OK, I will admit it — as everyone probably guessed by now — I’m not a big fan of traffic calming or lane reduction, or anything else that further clogs the cow-paths we call “roads”. Lord knows, I’m not itching itching for another “Car v. Bike” shouting match, but here’s the latest NMA post re “road improvements” — let the flames begin (sigh…)
Beware Road “Improvements”
Dear NMA Member,
There is a disturbing trend in the Boston Metro area: road “improvements” reducing the number of travel lanes.
The state, cities and towns are spending millions on road redesign projects that often remove automobile lanes. The rationale is usually the safety of pedestrians and pressure from vocal and sometimes militant bicyclist groups. But studies show these changes to be ineffective. Central Square Cambridge is now #1 in bike accidents and #2 in pedestrian accidents in the state following such changes!
The roads that recently got narrower for motorists are Nonantum Road in Newton and Central Street between Wellesley and Natick. They were reduced from four lanes to two, because too few spoke up in opposition.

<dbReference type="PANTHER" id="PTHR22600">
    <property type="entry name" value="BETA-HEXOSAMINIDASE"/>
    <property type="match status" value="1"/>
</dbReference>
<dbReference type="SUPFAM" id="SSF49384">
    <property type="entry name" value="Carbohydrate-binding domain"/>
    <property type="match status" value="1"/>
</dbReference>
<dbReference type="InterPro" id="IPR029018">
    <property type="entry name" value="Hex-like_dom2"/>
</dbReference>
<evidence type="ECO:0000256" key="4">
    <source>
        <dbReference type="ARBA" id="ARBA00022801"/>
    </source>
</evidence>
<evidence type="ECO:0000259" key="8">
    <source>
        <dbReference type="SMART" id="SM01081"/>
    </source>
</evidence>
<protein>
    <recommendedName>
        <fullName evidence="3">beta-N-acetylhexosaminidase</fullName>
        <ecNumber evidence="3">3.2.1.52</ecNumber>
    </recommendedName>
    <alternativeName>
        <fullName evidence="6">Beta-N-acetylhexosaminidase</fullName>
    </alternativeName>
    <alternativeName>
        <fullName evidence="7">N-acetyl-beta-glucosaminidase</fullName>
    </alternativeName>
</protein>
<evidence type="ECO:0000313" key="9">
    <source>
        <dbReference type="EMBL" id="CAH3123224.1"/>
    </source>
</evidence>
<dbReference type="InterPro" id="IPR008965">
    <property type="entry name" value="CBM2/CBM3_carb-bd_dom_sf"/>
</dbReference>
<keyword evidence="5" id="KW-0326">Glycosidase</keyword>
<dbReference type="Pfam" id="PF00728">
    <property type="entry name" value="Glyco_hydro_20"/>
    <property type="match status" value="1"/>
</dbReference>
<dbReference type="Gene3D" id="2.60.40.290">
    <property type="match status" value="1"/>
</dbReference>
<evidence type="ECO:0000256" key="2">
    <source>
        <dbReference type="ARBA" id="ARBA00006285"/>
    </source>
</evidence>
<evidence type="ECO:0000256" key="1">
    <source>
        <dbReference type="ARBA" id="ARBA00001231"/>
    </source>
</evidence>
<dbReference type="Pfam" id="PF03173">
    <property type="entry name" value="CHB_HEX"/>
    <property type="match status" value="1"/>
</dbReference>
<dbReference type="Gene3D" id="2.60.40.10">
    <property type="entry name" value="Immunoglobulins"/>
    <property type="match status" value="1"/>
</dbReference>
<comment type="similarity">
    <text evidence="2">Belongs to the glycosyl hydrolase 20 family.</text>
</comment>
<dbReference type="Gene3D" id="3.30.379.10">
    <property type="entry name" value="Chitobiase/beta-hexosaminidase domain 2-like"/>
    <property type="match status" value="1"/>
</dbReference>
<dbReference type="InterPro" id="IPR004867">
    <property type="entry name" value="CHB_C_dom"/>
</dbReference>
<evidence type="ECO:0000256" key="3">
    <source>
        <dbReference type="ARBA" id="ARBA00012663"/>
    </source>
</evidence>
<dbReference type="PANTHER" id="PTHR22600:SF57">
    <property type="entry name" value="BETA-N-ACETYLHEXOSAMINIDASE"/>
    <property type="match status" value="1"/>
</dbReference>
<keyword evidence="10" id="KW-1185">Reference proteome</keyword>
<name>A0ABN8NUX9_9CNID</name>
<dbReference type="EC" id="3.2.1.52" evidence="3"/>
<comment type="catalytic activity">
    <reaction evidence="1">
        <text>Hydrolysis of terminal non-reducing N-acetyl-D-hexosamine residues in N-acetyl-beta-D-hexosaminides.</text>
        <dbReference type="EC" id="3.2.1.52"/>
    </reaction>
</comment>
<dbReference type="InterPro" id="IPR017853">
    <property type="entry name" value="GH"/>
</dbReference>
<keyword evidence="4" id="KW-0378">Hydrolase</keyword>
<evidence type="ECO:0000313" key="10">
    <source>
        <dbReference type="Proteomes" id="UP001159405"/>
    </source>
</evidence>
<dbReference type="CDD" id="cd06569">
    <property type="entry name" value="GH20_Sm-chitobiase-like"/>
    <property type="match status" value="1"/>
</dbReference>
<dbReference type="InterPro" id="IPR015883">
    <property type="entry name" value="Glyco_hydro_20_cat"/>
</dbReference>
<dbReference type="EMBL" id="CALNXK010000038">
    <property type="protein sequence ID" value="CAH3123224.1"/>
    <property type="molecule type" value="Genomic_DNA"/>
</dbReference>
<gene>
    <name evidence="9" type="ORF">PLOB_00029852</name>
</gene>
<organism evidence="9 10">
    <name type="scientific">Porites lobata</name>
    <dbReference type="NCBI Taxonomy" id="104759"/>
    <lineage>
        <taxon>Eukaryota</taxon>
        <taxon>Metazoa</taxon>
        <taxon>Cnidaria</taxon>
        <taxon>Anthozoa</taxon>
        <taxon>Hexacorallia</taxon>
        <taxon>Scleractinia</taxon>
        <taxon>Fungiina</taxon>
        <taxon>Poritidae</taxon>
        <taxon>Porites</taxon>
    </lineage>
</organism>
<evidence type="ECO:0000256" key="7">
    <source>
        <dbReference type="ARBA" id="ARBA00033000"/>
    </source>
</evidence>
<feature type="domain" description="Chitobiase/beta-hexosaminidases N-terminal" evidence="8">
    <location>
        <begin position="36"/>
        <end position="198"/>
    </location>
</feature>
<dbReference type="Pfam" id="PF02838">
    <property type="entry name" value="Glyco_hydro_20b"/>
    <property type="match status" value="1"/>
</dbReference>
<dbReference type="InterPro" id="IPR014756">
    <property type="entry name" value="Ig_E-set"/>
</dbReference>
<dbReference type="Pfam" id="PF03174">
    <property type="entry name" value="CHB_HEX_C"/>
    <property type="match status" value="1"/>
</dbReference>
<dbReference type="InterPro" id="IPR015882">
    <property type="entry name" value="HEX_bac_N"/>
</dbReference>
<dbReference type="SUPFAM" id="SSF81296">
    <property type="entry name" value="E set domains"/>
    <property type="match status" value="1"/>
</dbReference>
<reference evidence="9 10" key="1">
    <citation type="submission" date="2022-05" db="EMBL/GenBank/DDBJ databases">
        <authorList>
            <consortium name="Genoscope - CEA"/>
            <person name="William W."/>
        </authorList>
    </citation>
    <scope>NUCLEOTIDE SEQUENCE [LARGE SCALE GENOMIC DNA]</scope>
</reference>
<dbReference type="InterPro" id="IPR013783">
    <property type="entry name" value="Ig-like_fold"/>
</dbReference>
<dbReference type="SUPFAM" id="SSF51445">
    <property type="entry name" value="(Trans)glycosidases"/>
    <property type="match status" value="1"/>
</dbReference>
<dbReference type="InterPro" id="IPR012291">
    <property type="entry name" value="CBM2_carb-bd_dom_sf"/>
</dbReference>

There are plenty of other projects slated for these “improvements.” Here are just a few:
- The City of Peabody just announced plans to spend $1.5 million on planters and trees to narrow Main Street from four travel lanes to two, because “there is just too much car traffic and not enough pedestrians.” Meanwhile, Main Street floods during heavy rains at least twice a year!
- After consulting with bicyclist and pedestrian groups, the state will “rehabilitate” the Longfellow Bridge between Boston and Cambridge. The “improvements’” include taking away two car lanes. Few motorists spoke up at public hearings while cyclists following tweets and blogs spoke, wrote, and emailed officials.
- Mark Kaepplein is fighting Arlington’s plans to replace shared lanes on Massachusetts Avenue for bicycle lanes. So what’s wrong with that plan? There is already a bike path through Arlington, but the bicyclists don’t like sharing the road with pedestrians.
- Next spring the commute on Trapelo Road and Belmont Street through Belmont will be “improved” as was Concord Ave. in Cambridge — by making the road narrower.
If you don’t like these trends, if you think government should be accommodating instead of hindering its citizens, then speak up in your community as Mark Kaepplein is doing in his.
NMA Massachusetts State Chapter Coordinator
PS, Ivan fails to mention the Belmont plan to narrow Leonard St. which has only been held up due to lack of funds.